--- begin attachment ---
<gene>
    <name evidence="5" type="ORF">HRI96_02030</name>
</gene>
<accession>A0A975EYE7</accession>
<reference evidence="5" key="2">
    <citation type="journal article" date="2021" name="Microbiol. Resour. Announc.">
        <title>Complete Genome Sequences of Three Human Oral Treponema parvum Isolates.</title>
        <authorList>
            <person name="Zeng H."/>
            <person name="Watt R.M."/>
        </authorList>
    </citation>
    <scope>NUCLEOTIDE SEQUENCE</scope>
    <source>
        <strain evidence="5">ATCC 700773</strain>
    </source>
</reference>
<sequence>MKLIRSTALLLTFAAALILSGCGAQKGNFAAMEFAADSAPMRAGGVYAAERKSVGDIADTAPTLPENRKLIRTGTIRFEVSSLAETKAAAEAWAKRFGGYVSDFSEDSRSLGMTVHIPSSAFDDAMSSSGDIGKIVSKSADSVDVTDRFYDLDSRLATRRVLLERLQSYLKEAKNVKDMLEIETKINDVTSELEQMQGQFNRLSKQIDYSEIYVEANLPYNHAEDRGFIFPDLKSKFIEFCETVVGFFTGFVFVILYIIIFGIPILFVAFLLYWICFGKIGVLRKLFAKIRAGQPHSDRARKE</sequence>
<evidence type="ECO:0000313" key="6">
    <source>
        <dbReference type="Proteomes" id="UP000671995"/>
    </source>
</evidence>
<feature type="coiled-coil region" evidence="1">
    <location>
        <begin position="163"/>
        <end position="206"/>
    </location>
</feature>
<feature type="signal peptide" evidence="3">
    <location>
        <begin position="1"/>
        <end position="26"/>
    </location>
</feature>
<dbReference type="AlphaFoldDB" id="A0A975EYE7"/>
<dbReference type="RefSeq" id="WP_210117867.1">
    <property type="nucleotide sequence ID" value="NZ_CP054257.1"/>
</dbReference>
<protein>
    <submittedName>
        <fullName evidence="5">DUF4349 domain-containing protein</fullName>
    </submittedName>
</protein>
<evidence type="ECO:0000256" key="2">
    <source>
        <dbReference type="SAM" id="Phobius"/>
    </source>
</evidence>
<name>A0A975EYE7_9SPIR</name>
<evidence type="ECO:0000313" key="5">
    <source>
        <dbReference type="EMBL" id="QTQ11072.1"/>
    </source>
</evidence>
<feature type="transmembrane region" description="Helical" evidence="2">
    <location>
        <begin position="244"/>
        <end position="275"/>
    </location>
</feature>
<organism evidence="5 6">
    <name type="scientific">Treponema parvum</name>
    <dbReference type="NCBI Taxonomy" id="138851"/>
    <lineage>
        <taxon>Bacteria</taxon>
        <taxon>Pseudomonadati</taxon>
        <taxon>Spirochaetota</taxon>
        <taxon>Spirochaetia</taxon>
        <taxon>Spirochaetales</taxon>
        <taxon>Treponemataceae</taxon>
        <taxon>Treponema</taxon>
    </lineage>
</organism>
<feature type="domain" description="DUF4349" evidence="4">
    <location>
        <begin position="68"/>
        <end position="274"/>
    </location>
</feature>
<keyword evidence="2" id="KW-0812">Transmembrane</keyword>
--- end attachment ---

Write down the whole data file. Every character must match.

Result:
<gene>
    <name evidence="5" type="ORF">HRI96_02030</name>
</gene>
<accession>A0A975EYE7</accession>
<reference evidence="5" key="2">
    <citation type="journal article" date="2021" name="Microbiol. Resour. Announc.">
        <title>Complete Genome Sequences of Three Human Oral Treponema parvum Isolates.</title>
        <authorList>
            <person name="Zeng H."/>
            <person name="Watt R.M."/>
        </authorList>
    </citation>
    <scope>NUCLEOTIDE SEQUENCE</scope>
    <source>
        <strain evidence="5">ATCC 700773</strain>
    </source>
</reference>
<sequence>MKLIRSTALLLTFAAALILSGCGAQKGNFAAMEFAADSAPMRAGGVYAAERKSVGDIADTAPTLPENRKLIRTGTIRFEVSSLAETKAAAEAWAKRFGGYVSDFSEDSRSLGMTVHIPSSAFDDAMSSSGDIGKIVSKSADSVDVTDRFYDLDSRLATRRVLLERLQSYLKEAKNVKDMLEIETKINDVTSELEQMQGQFNRLSKQIDYSEIYVEANLPYNHAEDRGFIFPDLKSKFIEFCETVVGFFTGFVFVILYIIIFGIPILFVAFLLYWICFGKIGVLRKLFAKIRAGQPHSDRARKE</sequence>
<evidence type="ECO:0000313" key="6">
    <source>
        <dbReference type="Proteomes" id="UP000671995"/>
    </source>
</evidence>
<feature type="coiled-coil region" evidence="1">
    <location>
        <begin position="163"/>
        <end position="206"/>
    </location>
</feature>
<feature type="signal peptide" evidence="3">
    <location>
        <begin position="1"/>
        <end position="26"/>
    </location>
</feature>
<dbReference type="AlphaFoldDB" id="A0A975EYE7"/>
<dbReference type="RefSeq" id="WP_210117867.1">
    <property type="nucleotide sequence ID" value="NZ_CP054257.1"/>
</dbReference>
<protein>
    <submittedName>
        <fullName evidence="5">DUF4349 domain-containing protein</fullName>
    </submittedName>
</protein>
<evidence type="ECO:0000256" key="2">
    <source>
        <dbReference type="SAM" id="Phobius"/>
    </source>
</evidence>
<name>A0A975EYE7_9SPIR</name>
<evidence type="ECO:0000313" key="5">
    <source>
        <dbReference type="EMBL" id="QTQ11072.1"/>
    </source>
</evidence>
<feature type="transmembrane region" description="Helical" evidence="2">
    <location>
        <begin position="244"/>
        <end position="275"/>
    </location>
</feature>
<organism evidence="5 6">
    <name type="scientific">Treponema parvum</name>
    <dbReference type="NCBI Taxonomy" id="138851"/>
    <lineage>
        <taxon>Bacteria</taxon>
        <taxon>Pseudomonadati</taxon>
        <taxon>Spirochaetota</taxon>
        <taxon>Spirochaetia</taxon>
        <taxon>Spirochaetales</taxon>
        <taxon>Treponemataceae</taxon>
        <taxon>Treponema</taxon>
    </lineage>
</organism>
<feature type="domain" description="DUF4349" evidence="4">
    <location>
        <begin position="68"/>
        <end position="274"/>
    </location>
</feature>
<keyword evidence="2" id="KW-0812">Transmembrane</keyword>